Section 319 of the Fair and Accurate Credit Transactions Act of 2003: Third Interim Federal Trade Commission Report to Congress Concerning the Accuracy of Information
in American Consumers Credit Reports.
United States of America. Federal Trade Commission. “Pilot Study 2 on Processes for Determining the Accuracy of Credit Bureau Information” By Dr. L. Douglas Smith, Dr. Thomas H. Eyssell, Chloe Gray-LeCoz, and Luigi Wewege. Under government contract: FTC07H7185.
This important economic research study examined the accuracy in consumer credit reports using a nationally representative sample of consumers with credit histories. Participants in the study examined their credit reports from the three national credit reporting agencies and identified potentially material errors.
Participants disputed any identified errors using the Fair Credit Reporting Act (FCRA) dispute process and were provided with new credit reports and credit scores. The original credit reports were then compared with the new reports and if any modifications were made as a result of the actions taken to dispute erroneous information, and the impact of errors on the consumer’s credit score was then determined.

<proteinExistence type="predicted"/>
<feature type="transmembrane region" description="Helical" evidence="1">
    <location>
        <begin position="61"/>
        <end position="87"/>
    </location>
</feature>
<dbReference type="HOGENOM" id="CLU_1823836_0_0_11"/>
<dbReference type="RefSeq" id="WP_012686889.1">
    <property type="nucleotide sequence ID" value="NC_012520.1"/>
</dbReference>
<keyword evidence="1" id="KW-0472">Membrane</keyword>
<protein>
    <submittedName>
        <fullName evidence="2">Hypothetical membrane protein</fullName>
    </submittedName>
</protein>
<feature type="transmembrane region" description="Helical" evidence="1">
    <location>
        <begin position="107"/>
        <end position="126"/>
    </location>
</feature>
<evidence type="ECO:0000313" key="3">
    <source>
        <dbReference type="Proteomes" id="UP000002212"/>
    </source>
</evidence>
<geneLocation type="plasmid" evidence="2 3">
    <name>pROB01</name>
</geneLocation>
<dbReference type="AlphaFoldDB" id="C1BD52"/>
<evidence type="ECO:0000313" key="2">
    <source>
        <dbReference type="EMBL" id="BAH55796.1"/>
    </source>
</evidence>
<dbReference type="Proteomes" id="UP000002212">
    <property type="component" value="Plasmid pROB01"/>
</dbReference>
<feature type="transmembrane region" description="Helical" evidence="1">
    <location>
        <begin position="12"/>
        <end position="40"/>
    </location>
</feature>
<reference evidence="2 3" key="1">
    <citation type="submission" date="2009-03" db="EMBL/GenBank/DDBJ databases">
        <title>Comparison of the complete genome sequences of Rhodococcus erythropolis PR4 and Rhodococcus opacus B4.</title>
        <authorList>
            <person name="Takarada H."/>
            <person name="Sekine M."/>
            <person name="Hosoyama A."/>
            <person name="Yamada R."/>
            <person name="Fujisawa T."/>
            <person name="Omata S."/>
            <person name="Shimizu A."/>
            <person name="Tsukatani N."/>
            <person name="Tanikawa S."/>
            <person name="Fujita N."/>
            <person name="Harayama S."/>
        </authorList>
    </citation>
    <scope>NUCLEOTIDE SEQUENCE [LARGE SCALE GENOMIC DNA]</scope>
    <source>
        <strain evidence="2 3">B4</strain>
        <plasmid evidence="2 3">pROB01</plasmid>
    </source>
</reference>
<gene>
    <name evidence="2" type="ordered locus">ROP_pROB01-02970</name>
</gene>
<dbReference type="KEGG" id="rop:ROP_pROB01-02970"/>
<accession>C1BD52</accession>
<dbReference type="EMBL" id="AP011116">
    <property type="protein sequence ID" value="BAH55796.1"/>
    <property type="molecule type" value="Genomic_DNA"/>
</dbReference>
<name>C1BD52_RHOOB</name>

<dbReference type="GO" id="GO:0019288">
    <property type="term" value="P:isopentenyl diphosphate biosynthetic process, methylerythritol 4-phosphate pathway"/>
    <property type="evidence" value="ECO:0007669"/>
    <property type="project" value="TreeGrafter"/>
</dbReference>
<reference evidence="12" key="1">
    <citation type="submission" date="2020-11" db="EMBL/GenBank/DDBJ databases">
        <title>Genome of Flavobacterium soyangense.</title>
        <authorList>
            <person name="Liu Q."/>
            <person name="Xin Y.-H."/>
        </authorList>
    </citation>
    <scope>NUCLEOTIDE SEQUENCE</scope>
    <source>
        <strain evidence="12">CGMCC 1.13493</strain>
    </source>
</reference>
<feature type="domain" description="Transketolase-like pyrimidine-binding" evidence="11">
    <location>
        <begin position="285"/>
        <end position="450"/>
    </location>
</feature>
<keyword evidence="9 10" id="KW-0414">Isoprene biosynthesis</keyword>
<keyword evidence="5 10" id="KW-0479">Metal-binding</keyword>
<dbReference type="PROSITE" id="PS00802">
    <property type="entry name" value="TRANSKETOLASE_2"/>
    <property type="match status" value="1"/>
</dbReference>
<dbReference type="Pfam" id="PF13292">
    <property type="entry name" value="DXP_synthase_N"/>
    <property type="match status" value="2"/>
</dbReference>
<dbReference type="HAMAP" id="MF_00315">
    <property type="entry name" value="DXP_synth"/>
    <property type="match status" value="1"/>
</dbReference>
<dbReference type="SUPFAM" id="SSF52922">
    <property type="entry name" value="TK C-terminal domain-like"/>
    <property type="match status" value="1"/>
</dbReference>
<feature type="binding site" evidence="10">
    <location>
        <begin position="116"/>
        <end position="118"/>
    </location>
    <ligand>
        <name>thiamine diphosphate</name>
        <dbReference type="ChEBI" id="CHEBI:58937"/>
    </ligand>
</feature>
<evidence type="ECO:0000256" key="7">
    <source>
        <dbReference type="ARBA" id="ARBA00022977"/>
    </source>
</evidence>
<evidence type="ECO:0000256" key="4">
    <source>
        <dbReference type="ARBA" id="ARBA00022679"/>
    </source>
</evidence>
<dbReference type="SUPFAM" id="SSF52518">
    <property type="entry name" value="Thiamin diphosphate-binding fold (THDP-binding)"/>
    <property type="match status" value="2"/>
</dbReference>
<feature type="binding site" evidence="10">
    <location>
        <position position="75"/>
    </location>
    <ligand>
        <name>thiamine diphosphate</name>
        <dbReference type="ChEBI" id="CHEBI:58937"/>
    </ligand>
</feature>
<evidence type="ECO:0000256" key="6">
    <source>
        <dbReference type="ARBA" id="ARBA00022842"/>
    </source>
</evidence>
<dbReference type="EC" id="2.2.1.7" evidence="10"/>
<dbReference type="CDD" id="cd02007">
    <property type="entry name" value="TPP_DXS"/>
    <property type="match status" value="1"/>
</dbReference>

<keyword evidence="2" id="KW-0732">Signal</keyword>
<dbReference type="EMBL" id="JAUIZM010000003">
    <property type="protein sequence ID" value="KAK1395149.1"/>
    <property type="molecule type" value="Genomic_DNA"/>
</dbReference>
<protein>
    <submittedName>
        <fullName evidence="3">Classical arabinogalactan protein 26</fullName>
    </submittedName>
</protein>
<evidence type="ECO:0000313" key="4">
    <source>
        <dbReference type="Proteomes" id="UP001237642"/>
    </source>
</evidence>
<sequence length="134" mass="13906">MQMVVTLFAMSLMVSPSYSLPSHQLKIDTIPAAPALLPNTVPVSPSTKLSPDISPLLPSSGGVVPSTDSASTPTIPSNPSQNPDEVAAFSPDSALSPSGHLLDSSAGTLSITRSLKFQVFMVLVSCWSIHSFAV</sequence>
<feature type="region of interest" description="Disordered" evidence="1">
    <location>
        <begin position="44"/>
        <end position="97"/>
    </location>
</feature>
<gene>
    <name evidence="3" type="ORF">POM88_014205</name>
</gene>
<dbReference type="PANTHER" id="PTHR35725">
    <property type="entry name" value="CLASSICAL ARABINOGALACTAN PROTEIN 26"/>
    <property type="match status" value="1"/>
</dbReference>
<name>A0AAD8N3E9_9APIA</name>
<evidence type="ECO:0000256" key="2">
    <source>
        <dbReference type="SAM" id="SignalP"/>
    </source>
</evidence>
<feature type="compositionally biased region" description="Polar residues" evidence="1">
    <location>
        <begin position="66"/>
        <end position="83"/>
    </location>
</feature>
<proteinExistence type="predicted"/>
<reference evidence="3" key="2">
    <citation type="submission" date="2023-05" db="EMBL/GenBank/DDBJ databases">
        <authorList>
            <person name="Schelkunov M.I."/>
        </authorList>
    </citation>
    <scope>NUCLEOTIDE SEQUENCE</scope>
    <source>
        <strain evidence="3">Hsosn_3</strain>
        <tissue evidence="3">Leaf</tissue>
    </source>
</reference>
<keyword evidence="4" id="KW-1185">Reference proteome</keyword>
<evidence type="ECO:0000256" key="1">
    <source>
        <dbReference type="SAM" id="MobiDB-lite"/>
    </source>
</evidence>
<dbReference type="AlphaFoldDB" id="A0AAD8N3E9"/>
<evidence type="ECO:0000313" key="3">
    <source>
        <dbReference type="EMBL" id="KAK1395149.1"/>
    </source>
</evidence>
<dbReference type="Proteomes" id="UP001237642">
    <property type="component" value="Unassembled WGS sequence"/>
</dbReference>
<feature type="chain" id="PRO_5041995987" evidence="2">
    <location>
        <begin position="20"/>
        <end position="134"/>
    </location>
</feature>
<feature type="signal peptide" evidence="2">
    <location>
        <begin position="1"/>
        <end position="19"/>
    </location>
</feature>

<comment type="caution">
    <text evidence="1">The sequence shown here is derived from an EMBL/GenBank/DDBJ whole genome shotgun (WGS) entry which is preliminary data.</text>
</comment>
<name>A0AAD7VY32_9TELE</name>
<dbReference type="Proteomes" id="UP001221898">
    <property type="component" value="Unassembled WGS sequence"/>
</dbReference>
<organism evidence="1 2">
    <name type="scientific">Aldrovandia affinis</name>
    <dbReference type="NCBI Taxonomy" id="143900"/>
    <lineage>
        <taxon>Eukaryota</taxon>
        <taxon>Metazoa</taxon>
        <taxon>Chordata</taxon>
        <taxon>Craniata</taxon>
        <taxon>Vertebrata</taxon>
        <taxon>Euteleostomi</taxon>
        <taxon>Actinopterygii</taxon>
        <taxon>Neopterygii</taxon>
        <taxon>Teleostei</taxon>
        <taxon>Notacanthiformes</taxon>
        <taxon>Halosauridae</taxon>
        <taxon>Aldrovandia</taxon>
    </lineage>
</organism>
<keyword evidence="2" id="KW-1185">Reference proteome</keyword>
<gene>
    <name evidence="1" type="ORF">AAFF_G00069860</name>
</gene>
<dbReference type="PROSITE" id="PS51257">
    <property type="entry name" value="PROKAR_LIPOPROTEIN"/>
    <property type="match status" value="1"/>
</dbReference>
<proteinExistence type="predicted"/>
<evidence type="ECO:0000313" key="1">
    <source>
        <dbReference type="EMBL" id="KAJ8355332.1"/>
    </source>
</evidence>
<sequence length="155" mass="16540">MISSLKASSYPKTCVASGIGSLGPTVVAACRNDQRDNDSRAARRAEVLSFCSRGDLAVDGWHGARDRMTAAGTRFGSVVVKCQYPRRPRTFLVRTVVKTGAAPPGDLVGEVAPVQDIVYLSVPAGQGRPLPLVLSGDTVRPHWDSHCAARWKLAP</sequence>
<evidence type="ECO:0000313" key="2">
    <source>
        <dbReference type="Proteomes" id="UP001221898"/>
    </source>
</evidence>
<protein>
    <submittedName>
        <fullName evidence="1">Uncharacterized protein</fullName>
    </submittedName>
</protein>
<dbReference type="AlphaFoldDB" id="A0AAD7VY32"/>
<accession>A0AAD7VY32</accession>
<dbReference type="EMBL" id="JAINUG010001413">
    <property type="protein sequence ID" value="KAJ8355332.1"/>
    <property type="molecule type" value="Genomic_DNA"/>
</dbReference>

Overall, 20% of consumers disputed errors and had modifications made to at least one of their credit reports. In many cases, the change to the credit report had no effect on their credit score, whereas 13% of consumers experienced a change in score due to their dispute. When focusing on changes in score that could impact a consumer’s credit risk classification, the study found that 5% of consumers had errors on their credit report that may be affecting the likelihood of receiving credit or the terms of credit received.
Report to the U.S. Congress on the Accuracy of Credit Bureaus
– 15th of October 2008.